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CISE Distinguished Education Fellow Award Ceremony Remarks

About the series

Remarks by CISE Assistant Director Jeannette Wing:

I am delighted to be able welcome all of you to this CISE Distinguished Education Fellow Award Ceremony.

CISE fully supports the efforts of revitalizing undergraduate computer science curricula through programs like CPATH.  Through CPATH we can begin to achieve these grander goals:

  • To show that computing is more than just programming, is more than just the machine, and is relevant to everything we do. More profoundly, it is Computational Thinking that computer science offers to humanity.
    The methods, models, languages, and tools--in short, the abstractions--of computer science are our long-lasting contributions to knowledge.
    Moreover, it is our ability and audacity to automate those abstractions--to make our abstractions come alive—that  make computer science unique and enable us to scale in what we can do and what reach we can have.
  • To change the image of computing for the general public. Computing touches our daily lives, without our realizing it.
  • To inspire the best and brightest to go into computing. There remain in computer science many deep, challenging problems to solve:
    • What is computable? What is computable when one thinks about the Internet as a computer? What is computable when one thinks about the machine and human working together as a  computer?
    •  What is intelligence?
    • How can we build complex systems simply?
  • To inspire everyone to learn computational thinking because it is a fundamental skill everyone will need to know to function in modern society, to enhance whatever profession they enter, be it computer science or not.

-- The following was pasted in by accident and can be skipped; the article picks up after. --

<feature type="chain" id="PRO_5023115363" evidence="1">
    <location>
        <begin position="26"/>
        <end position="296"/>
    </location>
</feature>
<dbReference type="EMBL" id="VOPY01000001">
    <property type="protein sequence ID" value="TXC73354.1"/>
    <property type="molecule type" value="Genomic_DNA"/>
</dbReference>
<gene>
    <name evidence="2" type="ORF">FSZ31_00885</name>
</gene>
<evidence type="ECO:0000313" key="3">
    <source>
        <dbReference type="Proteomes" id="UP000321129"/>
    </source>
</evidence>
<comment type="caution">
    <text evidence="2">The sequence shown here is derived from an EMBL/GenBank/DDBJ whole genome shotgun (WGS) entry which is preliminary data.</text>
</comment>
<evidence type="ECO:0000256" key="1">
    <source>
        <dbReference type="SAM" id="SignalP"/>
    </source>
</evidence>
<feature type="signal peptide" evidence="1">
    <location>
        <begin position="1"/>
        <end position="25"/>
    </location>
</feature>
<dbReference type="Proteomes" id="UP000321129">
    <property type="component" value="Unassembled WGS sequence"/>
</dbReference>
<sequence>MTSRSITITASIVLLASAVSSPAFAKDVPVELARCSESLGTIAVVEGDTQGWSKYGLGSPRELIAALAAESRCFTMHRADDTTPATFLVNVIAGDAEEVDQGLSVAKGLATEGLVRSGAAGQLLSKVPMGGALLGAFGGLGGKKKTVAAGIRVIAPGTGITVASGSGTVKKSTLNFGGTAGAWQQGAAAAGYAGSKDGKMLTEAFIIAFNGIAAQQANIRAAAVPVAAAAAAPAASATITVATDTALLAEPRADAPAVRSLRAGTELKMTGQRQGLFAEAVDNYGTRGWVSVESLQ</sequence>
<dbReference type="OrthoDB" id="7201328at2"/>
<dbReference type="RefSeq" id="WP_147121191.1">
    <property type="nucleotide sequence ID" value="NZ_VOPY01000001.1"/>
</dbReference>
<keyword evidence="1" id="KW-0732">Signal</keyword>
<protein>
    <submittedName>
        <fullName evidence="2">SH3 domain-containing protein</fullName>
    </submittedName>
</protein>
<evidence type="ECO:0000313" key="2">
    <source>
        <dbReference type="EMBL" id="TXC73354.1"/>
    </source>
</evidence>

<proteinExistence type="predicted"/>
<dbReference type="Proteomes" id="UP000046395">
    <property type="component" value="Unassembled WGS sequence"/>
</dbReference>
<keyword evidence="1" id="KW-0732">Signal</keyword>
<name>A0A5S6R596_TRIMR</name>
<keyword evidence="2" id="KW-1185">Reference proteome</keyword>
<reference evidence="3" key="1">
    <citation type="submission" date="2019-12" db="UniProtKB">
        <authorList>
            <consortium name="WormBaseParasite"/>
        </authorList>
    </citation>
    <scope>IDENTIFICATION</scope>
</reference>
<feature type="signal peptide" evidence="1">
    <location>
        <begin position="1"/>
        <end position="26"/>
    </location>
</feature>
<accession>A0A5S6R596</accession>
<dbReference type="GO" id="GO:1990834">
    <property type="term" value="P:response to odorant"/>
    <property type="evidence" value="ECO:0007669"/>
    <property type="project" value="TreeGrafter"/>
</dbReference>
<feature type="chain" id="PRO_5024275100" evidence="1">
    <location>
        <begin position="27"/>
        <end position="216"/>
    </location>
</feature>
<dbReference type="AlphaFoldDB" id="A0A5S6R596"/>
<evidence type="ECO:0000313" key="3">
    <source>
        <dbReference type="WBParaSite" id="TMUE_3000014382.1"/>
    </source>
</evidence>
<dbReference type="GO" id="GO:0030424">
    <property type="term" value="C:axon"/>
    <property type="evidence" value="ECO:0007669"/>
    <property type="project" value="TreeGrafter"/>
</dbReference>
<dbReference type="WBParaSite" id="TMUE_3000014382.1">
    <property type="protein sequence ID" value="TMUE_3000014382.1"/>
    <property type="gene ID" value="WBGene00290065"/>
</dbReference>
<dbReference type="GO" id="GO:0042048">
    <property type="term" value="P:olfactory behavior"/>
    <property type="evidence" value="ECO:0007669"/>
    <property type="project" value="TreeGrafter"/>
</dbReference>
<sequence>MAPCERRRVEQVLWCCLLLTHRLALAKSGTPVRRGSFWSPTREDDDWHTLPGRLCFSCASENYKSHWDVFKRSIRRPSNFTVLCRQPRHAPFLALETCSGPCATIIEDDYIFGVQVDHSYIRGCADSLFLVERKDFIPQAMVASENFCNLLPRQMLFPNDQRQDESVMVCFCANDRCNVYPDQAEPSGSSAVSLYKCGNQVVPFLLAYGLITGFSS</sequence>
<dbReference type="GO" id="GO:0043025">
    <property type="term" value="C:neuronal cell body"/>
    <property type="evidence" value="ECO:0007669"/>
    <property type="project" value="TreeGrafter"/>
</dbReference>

CPATH is just a beginning.  To truly transform the way we teach computer science, the way students learn computer science, and more subtly the way we think about teaching and learning computer science, it needs to be a collective effort.  Through NSF, for example, through these CPATH awards, we can begin to change these ways at many campuses nationally and even internationally.

Looking ahead, more ambitiously, I would like to see corresponding changes at the K-12 level, in industry, and even in post-graduate education.  CPATH is just a beginning and it off to a terrific start.

Now, I would like to introduce to you our two CISE Distinguished Education Fellows.  I will be brief in describing their background since you have the write-ups in your program.  I will say a few words about their CDEF grant.

First, is Professor Owen Astrachan from Duke University.  He is a distinguished and recognized teacher and author and coach—of the ACM programming contest.  His project will explore the use of case-based and problem-based learning for computer science.  The inspiration comes from how business schools and medical schools teach—through cases.  This kind of teaching has the advantage of immediately making it clear to students the relevance of what they are learning.

Second, is Professor Peter Denning from the Naval Postgraduate School.  He is a distinguished researcher, one of the inventors of core principles in operating systems and computer system design.  He has had an illustrious career not just as a researcher but as an educator and through service to the computer science community.  His project focuses on going back to basics: defining the principles of computer science, distilling them into modules for curriculum innovation for all to use.

Past events in this series